Citation in humanities scholarship


The very articulate Astronomer Royal Martin Reese has described the goal of science in this way:

The aim of science is to unify disparate ideas, so we don’t need to remember them all. I mean we don’t need to record the fall of every apple, because Newton told us they all fall the same way.

(From an interview with the arresting title “Cosmic Origami and What We Don’t Know;” full transcription online here.)

This remark captures a quintessential difference between the natural sciences and the humanities. Humanists, too, unify disparate ideas, but we must record each unique phenomenon that we study. If we develop a unified view of oral poetry, for example, we will never conclude that “I’m familiar with the Iliad, so I don’t have to remember the Odyssey,” or “I’ve studied Greek poetry so I don’t need to know about the Serbo-Croatian oral poetry that Parry and Lord studied.” We don’t study apples. Recording and remembering are basic to scholarship in the humanities.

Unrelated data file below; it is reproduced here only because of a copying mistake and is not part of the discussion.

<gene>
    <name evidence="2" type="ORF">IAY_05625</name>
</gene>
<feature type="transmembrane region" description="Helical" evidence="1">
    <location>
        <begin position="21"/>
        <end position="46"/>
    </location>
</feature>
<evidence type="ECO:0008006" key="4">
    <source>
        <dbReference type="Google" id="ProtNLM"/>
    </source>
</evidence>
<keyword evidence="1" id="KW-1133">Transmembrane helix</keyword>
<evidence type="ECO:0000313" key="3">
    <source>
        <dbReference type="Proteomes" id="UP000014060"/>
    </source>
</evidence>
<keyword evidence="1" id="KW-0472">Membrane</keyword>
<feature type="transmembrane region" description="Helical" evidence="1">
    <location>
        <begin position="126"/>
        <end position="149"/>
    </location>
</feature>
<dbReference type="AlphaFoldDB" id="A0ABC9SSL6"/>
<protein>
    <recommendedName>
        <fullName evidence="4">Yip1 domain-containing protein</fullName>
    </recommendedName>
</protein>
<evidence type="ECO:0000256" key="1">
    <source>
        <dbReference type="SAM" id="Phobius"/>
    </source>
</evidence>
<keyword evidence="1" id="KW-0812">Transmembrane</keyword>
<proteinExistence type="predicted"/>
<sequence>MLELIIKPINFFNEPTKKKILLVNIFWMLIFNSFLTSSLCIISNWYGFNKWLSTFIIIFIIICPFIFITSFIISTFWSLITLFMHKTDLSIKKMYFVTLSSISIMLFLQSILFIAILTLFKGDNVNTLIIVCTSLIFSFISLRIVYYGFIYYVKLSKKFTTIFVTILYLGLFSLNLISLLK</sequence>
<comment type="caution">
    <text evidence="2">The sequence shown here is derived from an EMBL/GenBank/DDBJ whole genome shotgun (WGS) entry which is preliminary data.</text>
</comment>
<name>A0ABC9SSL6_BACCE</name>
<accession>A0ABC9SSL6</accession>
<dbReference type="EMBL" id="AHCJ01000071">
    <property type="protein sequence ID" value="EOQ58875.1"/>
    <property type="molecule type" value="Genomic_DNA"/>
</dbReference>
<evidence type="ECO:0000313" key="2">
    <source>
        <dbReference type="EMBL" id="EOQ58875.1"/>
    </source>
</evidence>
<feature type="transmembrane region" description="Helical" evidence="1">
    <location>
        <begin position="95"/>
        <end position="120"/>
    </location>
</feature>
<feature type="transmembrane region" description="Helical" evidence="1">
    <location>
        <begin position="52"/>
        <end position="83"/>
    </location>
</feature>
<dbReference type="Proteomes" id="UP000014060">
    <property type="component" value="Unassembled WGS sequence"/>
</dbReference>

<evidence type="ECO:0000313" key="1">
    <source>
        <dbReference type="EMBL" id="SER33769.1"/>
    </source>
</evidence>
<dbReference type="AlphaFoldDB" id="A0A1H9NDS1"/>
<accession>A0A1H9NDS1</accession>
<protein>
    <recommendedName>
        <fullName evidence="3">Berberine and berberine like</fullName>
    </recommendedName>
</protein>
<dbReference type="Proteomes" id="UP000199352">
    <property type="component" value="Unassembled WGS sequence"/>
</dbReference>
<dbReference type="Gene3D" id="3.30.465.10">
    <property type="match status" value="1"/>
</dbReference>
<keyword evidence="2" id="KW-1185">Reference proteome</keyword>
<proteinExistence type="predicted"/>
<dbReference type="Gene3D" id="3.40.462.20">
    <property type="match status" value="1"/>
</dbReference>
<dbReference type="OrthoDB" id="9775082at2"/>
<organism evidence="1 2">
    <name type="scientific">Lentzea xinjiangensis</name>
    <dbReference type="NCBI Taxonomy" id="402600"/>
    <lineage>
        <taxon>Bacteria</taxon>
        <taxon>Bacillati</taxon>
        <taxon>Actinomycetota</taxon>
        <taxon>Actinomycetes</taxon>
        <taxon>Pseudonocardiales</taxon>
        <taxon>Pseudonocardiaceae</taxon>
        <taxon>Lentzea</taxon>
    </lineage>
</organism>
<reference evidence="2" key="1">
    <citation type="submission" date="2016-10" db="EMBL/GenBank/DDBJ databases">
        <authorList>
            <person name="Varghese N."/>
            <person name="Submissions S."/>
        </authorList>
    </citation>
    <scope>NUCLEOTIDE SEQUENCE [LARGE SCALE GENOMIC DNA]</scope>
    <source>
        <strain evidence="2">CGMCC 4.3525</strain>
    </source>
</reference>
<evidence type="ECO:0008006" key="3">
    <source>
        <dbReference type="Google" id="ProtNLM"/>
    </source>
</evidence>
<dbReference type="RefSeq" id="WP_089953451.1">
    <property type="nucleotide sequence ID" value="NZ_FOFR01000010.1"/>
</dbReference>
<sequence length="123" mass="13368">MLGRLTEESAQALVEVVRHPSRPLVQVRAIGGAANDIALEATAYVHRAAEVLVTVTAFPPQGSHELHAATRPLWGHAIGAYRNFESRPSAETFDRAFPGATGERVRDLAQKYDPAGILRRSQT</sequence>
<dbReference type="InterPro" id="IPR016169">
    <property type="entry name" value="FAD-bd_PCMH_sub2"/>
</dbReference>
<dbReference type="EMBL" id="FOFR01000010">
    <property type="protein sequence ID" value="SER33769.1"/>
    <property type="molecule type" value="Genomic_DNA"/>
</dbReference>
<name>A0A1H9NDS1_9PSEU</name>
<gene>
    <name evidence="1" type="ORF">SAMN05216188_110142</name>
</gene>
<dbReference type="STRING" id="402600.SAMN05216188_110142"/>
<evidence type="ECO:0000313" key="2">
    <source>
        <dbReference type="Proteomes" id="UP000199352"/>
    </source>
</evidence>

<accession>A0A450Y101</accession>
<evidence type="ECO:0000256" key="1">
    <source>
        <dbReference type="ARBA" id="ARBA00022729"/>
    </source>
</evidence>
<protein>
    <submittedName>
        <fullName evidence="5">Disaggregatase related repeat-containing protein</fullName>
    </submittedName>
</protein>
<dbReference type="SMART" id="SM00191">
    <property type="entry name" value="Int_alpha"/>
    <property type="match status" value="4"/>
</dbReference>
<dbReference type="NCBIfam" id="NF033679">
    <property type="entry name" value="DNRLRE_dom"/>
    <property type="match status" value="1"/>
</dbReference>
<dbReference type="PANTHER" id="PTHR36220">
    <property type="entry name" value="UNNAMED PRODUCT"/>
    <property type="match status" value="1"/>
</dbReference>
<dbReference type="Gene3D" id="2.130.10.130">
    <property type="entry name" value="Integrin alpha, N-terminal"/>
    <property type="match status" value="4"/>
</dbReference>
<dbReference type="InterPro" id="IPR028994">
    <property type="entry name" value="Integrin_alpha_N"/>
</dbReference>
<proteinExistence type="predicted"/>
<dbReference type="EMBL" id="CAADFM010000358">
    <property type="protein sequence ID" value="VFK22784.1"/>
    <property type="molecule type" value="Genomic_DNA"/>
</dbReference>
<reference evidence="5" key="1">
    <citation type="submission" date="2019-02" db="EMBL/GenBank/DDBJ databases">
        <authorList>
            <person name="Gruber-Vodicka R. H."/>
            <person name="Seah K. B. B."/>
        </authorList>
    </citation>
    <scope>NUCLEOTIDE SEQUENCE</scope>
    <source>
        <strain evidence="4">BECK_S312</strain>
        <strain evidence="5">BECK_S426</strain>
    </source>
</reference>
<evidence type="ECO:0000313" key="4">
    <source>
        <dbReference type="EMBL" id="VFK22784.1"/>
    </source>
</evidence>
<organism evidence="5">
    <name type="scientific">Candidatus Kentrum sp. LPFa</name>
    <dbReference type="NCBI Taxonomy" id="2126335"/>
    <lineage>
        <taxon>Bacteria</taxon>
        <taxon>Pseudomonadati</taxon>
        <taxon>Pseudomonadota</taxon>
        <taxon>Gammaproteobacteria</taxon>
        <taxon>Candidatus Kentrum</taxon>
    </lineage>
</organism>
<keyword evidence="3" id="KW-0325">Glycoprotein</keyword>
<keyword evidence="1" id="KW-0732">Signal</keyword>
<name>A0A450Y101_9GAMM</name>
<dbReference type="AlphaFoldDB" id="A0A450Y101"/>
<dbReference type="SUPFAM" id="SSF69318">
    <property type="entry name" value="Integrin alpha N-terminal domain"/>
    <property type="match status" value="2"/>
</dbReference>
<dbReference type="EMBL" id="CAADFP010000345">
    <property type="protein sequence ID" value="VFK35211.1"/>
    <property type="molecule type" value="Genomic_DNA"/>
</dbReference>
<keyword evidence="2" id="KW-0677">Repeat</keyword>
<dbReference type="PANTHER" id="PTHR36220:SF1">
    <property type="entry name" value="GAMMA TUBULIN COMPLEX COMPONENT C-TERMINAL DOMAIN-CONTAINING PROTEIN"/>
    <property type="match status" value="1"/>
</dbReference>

This has important implications for how we work in a digital world. We record and remember through citation, so before anything else we must develop a sound infrastructure for citation.

Reading assignment

Please skim (rapidly) over this article for an overview of how citation with URN notation is used in the Homer Multitext project. In our seminar meeting, we will introduce the mechanics of scholarly citation using URN notation.

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